Yet, there was a power generation deficit and issues with electricity transmission, he told the Kyiv Security Forum on Friday.

In the capital, he said, the company was trying to introduce "rolling controlled blackouts: three-four hours of electricity supply, followed by four hours break. This situation will continue, we hope, until next week only, if there are no further attacks. But we are prepared for further attacks."

He said all six of DTEK's power stations had been attacked, some of them several times. As of Friday, he said, the company has managed to bring them all back to the grid.

"We managed to accumulate enough coal stock for the country, not just for our company. We have enough gas storage to use gas for power generation. So we have enough capacity for the whole country."

The problem, though, was with connections and transmission, Tymchenko said.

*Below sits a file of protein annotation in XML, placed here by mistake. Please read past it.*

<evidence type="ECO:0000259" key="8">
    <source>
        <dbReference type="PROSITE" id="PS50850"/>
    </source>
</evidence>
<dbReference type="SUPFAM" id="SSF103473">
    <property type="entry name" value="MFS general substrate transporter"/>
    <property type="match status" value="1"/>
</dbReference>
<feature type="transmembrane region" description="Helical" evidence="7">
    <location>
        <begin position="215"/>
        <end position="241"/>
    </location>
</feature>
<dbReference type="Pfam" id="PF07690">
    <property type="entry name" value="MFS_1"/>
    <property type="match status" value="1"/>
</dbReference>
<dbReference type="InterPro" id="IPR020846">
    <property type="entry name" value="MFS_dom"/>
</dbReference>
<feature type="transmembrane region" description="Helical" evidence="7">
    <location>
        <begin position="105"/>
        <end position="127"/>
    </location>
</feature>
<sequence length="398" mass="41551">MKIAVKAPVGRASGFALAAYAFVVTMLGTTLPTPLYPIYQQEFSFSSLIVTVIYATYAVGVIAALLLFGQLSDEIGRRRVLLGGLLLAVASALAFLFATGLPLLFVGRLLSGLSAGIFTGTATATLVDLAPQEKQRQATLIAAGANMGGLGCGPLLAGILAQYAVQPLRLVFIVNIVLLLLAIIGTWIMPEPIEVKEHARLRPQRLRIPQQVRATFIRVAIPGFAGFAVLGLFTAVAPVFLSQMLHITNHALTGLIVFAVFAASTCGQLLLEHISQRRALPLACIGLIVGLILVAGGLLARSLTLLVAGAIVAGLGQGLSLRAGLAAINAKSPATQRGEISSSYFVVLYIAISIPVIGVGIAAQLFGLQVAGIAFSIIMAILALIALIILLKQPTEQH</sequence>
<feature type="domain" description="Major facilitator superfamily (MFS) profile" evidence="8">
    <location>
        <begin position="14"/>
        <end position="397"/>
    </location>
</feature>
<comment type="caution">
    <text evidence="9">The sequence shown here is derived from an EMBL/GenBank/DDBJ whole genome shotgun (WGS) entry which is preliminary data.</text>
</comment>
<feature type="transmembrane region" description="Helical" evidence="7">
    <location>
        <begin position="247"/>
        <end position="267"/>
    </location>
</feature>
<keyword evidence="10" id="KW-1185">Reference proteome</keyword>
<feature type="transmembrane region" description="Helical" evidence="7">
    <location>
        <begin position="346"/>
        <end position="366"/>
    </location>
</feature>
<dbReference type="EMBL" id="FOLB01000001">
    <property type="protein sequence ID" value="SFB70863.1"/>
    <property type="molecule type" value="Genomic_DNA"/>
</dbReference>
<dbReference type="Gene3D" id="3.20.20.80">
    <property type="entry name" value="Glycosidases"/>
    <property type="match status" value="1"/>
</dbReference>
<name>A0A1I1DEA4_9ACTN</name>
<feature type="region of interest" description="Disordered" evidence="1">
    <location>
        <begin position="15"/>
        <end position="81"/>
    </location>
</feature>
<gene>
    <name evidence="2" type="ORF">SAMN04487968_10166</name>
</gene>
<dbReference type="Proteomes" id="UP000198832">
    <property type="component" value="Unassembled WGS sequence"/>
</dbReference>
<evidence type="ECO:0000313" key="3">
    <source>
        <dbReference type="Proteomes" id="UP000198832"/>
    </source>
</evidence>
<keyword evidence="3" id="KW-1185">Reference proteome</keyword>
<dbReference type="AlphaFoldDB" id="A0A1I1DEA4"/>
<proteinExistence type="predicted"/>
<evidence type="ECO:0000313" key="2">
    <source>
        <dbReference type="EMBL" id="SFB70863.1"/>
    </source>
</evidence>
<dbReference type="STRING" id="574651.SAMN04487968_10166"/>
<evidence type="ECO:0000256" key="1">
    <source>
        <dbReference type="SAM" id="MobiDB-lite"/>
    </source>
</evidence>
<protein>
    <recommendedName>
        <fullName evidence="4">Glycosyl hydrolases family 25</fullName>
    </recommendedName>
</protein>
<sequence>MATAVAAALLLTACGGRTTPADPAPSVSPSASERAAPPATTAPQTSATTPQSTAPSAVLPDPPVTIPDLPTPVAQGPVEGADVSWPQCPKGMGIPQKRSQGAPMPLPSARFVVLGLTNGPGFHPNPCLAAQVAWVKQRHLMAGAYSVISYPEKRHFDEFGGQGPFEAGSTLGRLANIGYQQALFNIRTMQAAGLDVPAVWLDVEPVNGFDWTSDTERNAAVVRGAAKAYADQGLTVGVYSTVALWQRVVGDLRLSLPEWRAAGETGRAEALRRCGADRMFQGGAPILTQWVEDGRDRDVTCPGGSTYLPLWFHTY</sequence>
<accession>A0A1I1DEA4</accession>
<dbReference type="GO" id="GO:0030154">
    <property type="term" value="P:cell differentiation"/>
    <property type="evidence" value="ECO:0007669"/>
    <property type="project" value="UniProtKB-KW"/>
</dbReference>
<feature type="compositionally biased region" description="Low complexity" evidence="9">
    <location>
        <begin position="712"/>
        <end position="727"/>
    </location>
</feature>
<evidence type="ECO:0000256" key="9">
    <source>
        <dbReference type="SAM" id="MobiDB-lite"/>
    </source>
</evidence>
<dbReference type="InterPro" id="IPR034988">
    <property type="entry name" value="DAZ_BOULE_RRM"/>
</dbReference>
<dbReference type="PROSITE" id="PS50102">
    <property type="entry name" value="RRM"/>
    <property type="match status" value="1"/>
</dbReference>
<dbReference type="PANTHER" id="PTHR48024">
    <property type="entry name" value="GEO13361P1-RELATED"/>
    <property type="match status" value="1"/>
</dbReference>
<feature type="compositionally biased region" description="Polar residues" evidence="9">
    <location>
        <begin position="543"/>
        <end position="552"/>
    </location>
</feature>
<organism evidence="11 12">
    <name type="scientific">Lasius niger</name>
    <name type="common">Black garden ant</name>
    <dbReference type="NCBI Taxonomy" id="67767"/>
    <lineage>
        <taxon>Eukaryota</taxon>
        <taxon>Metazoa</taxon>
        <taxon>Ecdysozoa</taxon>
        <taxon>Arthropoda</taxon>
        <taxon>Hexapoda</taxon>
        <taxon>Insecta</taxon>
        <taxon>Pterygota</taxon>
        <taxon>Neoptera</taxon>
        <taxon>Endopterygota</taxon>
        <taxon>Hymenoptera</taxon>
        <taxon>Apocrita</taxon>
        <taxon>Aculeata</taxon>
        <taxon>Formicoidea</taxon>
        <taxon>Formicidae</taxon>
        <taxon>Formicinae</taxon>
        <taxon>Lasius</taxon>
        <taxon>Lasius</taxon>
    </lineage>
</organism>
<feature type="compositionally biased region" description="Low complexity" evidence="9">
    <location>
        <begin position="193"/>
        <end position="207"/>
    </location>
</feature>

"Transformers, sub-stations, high-voltage transformers: these are what we've been in deficit of, and what we appeal to our international partners for. Some of the equipment is already on the way to Ukraine," he said.

1:08 a.m.:

12:02 a.m.: A ship with Ukrainian wheat destined for Ethiopia arrived in port on Saturday, the first vessel to sail as part of a push to send food to countries most vulnerable to famine and drought, President Volodymyr Zelenskyy said, according to Reuters.

Last Saturday, Ukraine and allied nations launched an initiative to export $150 million worth of grain to Ethiopia, Sudan, South Sudan, Somalia, Congo, Kenya, and Yemen.

"We ship food. We ship hope," Zelenskyy said in a tweet accompanying a short clip of a vessel carrying 25,000 metric tons of wheat for Ethiopia that he said had arrived in the port of Doraleh, in neighboring Djibouti.

Zelenskyy said on Friday that by early next year, a total of around 60 ships would have delivered cargoes.

Some information in this report came from Agence France-Presse, The Associated Press and Reuters.

XS
SM
MD
LG